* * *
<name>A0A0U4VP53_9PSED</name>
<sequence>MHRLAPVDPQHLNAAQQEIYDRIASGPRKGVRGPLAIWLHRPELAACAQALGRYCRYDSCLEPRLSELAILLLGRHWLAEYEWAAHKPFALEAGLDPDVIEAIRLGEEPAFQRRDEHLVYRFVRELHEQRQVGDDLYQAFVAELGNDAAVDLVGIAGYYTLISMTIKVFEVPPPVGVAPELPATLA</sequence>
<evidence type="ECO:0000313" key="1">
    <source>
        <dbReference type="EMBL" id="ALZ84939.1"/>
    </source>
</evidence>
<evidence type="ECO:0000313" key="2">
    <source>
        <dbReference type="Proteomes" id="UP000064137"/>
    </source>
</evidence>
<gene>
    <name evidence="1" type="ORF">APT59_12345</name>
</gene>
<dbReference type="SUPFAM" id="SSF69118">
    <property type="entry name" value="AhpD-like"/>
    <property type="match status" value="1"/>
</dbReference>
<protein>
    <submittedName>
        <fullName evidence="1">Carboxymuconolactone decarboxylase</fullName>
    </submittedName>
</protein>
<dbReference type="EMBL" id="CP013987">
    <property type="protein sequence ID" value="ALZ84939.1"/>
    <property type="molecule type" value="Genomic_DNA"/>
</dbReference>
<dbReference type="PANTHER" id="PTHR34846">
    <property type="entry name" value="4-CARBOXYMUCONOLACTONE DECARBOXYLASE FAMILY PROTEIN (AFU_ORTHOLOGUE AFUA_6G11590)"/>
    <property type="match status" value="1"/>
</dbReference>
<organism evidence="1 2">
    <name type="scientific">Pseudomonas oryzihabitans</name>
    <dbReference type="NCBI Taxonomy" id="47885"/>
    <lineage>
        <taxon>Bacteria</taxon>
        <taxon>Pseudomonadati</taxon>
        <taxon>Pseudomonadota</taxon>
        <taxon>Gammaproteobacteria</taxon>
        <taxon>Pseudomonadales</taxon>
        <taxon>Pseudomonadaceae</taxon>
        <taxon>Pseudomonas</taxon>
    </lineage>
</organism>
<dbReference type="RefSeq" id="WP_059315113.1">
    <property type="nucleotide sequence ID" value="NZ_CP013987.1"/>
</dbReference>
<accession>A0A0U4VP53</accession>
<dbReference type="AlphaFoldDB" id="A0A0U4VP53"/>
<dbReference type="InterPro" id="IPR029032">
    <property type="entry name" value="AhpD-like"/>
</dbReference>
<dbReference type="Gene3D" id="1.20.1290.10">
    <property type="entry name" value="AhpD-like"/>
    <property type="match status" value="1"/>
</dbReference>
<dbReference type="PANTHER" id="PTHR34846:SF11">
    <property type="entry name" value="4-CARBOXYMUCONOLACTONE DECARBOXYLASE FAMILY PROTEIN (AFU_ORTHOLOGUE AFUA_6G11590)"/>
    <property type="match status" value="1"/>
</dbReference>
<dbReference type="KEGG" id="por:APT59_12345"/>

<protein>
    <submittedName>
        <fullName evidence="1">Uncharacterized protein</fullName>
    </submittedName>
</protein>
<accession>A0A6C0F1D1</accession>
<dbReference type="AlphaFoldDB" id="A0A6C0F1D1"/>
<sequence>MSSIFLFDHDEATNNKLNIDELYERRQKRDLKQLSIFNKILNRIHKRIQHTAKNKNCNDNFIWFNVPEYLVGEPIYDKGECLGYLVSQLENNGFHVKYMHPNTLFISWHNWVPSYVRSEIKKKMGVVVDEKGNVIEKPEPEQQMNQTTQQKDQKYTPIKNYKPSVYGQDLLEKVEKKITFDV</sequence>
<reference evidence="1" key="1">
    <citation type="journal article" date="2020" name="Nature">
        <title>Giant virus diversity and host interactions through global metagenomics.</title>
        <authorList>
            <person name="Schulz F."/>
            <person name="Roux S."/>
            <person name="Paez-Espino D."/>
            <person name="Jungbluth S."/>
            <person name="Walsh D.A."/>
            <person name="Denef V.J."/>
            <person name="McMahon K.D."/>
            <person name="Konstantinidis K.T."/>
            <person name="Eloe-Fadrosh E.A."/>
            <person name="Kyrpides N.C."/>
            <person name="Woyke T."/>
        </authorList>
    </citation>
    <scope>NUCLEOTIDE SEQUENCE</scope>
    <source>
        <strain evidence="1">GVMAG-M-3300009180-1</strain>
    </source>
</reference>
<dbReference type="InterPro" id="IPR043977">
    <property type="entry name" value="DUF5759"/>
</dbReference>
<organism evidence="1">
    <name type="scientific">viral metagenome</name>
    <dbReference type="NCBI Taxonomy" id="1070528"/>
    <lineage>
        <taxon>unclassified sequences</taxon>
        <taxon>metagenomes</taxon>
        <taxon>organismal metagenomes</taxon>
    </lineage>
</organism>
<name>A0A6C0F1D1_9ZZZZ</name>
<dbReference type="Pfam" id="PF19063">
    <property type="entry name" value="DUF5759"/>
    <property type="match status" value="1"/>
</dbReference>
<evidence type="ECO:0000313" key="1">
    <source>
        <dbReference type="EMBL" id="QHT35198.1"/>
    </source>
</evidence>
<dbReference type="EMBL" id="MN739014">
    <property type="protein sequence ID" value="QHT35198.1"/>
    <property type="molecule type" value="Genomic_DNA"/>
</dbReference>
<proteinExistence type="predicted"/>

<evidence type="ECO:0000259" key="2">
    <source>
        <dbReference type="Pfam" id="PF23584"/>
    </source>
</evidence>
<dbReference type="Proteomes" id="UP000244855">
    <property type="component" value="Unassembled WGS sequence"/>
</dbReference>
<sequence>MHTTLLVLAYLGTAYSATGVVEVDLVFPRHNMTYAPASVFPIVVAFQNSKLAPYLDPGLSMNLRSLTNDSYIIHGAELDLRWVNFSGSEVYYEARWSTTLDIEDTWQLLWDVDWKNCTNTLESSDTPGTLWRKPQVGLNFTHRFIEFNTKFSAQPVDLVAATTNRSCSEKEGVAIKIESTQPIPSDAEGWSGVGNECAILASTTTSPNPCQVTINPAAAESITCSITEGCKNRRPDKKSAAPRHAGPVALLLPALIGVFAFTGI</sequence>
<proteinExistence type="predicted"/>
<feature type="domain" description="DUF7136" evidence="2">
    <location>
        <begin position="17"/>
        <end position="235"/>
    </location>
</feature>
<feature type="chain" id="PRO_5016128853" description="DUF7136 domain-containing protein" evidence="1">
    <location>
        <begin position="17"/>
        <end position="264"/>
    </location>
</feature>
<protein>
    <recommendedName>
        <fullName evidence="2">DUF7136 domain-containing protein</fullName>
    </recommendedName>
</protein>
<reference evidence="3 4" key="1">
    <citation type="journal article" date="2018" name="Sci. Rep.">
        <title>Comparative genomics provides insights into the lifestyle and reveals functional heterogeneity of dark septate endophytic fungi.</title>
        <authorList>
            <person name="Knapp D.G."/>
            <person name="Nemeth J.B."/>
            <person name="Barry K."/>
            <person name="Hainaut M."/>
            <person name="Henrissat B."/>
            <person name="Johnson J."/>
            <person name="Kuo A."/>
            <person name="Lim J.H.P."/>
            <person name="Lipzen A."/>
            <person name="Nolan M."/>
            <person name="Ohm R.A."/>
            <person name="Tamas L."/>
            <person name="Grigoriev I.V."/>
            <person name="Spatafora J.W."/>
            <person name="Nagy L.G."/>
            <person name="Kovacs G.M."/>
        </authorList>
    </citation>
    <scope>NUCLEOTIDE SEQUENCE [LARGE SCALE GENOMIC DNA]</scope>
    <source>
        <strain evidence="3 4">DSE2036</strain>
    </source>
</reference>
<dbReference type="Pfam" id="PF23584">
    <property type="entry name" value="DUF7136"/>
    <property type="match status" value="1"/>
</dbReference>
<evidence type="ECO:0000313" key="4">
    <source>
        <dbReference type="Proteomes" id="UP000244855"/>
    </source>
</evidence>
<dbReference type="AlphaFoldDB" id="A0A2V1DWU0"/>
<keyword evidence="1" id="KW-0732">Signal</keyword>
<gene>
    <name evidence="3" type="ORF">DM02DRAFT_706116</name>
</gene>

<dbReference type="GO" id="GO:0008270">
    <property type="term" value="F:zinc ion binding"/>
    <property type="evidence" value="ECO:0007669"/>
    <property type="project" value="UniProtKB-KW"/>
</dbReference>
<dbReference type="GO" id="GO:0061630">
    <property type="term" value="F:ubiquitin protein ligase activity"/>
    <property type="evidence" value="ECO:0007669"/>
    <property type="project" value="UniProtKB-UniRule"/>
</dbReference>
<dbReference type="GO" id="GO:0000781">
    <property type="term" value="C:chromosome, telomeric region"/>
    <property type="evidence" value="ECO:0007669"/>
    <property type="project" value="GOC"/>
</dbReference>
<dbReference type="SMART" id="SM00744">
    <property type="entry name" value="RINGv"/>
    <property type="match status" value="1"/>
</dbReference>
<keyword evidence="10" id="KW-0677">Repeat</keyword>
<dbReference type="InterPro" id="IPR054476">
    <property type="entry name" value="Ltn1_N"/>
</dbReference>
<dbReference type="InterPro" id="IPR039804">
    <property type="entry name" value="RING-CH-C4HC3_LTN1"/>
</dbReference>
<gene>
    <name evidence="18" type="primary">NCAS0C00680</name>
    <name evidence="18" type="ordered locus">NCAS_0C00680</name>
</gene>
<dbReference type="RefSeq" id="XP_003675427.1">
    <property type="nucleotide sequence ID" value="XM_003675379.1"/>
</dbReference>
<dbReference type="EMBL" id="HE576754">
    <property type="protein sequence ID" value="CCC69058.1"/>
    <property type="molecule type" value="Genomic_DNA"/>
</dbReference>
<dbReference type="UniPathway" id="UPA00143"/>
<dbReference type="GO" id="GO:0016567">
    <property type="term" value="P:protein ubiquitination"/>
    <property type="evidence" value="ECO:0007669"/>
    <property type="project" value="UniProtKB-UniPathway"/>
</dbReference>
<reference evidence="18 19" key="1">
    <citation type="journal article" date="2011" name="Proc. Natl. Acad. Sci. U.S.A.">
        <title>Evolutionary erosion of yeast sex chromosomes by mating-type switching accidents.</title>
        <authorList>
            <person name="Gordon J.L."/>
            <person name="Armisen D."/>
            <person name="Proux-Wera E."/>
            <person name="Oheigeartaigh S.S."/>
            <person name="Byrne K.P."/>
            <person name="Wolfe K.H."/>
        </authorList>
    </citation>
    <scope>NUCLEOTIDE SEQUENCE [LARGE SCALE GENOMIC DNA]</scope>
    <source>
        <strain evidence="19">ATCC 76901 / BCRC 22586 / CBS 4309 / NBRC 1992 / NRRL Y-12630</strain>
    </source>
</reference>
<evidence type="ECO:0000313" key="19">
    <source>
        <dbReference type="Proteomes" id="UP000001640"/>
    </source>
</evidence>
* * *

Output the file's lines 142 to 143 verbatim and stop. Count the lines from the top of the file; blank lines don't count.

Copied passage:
<protein>
    <recommendedName>